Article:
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A user story is a software system requirement formulated as one or more sentences in the everyday or business language of the user. User stories are used with Agile software development methodologies for the specification of requirements (together with acceptance tests). Each user story is limited, so it fits on a small paper note card—usually a 3×5 inches card—to ensure that it does not grow too large. The user stories should be written by the customers for a software project and are their main instrument to influence the development of the software.

User stories are a quick way of handling customer requirements without having to elaborate vast formalized requirement documents and without performing overloaded administrative tasks related to maintaining them. The intention with the user story is to be able to respond faster and with less overhead to rapidly changing real-world requirements.

A user story is an informal statement of the requirement as long as the correspondence of acceptance testing procedures is lacking. Before a user story is to be implemented, an appropriate acceptance procedure must be written by the customer to ensure by testing or otherwise determine whether the goals of the user story have been fulfilled. Some formalization finally happens when the developer accepts the user story and the acceptance procedure as his work specific order.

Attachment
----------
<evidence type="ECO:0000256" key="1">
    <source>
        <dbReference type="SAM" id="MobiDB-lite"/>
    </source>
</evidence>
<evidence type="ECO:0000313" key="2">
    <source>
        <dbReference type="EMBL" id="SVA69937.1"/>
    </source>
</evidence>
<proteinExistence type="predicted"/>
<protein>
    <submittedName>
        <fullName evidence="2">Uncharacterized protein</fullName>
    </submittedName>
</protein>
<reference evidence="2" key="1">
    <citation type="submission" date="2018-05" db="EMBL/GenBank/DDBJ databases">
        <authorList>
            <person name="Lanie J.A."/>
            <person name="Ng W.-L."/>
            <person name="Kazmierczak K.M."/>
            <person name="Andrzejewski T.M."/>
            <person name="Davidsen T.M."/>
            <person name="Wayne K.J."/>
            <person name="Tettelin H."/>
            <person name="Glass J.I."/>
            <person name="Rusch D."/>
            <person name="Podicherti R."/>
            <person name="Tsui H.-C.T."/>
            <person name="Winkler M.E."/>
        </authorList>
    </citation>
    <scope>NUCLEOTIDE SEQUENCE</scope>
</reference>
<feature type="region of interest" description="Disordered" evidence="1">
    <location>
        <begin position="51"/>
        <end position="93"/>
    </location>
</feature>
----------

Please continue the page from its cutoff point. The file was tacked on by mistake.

Contents

Creating user stories

When the time has come for creating user stories, one of the developers gets together with a customer representative. The customer is responsible for formulating the user stories. The developer may use a series of questions to get the customer going, such as asking if some particular functionality is desired, but must be careful not to dominate the idea creation process.